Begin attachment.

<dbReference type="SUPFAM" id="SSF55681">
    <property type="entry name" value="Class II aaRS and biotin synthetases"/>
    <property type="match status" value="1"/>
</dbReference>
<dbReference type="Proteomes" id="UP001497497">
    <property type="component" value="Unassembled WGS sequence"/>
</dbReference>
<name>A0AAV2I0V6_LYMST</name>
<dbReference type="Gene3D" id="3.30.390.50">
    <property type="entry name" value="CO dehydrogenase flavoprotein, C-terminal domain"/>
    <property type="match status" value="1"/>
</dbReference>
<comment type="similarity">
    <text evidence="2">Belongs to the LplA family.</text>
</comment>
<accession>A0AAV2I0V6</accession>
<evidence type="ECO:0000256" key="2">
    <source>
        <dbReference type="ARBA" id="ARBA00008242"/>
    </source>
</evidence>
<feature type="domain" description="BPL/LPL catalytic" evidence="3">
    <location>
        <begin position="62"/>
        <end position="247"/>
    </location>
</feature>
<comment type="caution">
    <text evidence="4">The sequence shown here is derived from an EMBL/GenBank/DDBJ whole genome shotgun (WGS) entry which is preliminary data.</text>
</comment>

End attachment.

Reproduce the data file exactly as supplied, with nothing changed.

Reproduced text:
<dbReference type="SUPFAM" id="SSF55681">
    <property type="entry name" value="Class II aaRS and biotin synthetases"/>
    <property type="match status" value="1"/>
</dbReference>
<dbReference type="Proteomes" id="UP001497497">
    <property type="component" value="Unassembled WGS sequence"/>
</dbReference>
<name>A0AAV2I0V6_LYMST</name>
<dbReference type="Gene3D" id="3.30.390.50">
    <property type="entry name" value="CO dehydrogenase flavoprotein, C-terminal domain"/>
    <property type="match status" value="1"/>
</dbReference>
<comment type="similarity">
    <text evidence="2">Belongs to the LplA family.</text>
</comment>
<accession>A0AAV2I0V6</accession>
<evidence type="ECO:0000256" key="2">
    <source>
        <dbReference type="ARBA" id="ARBA00008242"/>
    </source>
</evidence>
<feature type="domain" description="BPL/LPL catalytic" evidence="3">
    <location>
        <begin position="62"/>
        <end position="247"/>
    </location>
</feature>
<comment type="caution">
    <text evidence="4">The sequence shown here is derived from an EMBL/GenBank/DDBJ whole genome shotgun (WGS) entry which is preliminary data.</text>
</comment>